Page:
The Silicon Hills News mission is to shine a spotlight on all of the innovation going on in the Central Texas technology industry. For the past two years and four months, we have worked tirelessly to cover the Austin and San Antonio region. We’re also evolving into a networking platform for the technology industry in Central Texas. We seek to foster collaboration among people doing interesting technology ventures. We do this through event coverage, news stories, tech profiles, calendar postings, job listings, resource listings, expert contributors and soon monthly, quarterly and annual events and a section devoted to aggregating all of the local technology news.
Veteran technology journalists with two decades of experience covering technology lead Silicon Hills News. Laura Lorek and Susan Lahey understand business, technology and news startups. We are also trained journalists with a strong code of ethics and adherence to traditional reporting values.
We also believe in being a part of the community we cover. We are storytelling entrepreneurs blazing a trail in the new media landscape.
But we need your help.
To produce 5,000 copies of the magazine, we need to raise $5,000 and another $2,000 to pay for stories and photos and $500 more for marketing expenses.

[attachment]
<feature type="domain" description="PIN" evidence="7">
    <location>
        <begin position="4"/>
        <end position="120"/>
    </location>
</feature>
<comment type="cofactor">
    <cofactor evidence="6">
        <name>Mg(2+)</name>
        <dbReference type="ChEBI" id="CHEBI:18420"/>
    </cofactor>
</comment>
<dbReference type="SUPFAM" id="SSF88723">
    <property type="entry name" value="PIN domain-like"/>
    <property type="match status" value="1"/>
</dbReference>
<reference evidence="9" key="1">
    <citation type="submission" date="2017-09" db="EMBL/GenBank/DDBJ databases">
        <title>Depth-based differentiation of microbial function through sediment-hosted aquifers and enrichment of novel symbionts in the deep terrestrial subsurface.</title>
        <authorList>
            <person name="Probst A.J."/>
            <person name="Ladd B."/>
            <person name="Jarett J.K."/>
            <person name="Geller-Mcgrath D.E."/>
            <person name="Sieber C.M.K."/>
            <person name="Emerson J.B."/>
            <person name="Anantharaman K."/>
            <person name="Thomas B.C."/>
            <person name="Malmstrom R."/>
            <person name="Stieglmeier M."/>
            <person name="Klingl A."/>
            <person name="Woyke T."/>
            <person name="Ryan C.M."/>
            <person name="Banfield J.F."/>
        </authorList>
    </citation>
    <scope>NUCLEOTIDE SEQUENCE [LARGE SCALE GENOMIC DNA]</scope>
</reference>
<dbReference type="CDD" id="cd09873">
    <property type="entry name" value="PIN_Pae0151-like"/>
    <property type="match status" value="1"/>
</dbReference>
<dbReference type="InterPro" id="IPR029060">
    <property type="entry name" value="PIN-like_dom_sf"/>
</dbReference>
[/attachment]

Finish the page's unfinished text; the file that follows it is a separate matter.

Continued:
We can do all of this with your support of our Kickstarter Campaign. But you don’t just get a warm and fuzzy feeling for helping out another bootstrapped startup entrepreneur, you also get perks.
For just $120, a startup can advertise on our site for a year – that’s just $10 a month (that’s less than a case or 36 packs of Ramen noodles) even pre-seed stage entrepreneurs can afford that. The ad is for 140 characters with a link and it will run on the main page for a year.
Technology companies with a little more disposable income might consider the $500 full page ad in the magazine or the combo for $1,000 of an ad in both the print and digital version of Silicon Hills News. You also get invited to a happy hour where we will debut the magazine and give you some free drinks.
If you like the job we are doing, please become part of our mission and support our Kickstarter campaign at whatever level you like. We’ve even got a $1 offering. We appreciate you and your support. Thank you, in advance, for helping to make our first ever print magazine possible.

Tips on Pitching Billionaire Mark Cuban

IMG_2130
By LAURA LOREK
Founder of Silicon Hills News

At Longhorn Startup Demo Day last week, Bob Metcalfe, inventor of Ethernet, co-founder of 3Com and professor of innovation at UT, interviewed Billionaire Mark Cuban, co-founder of Broadcast.com and owner of the Dallas Mavericks. Cuban also stars on the popular TV show Shark Tank on ABC. This is some of the advice he gave on pitching him.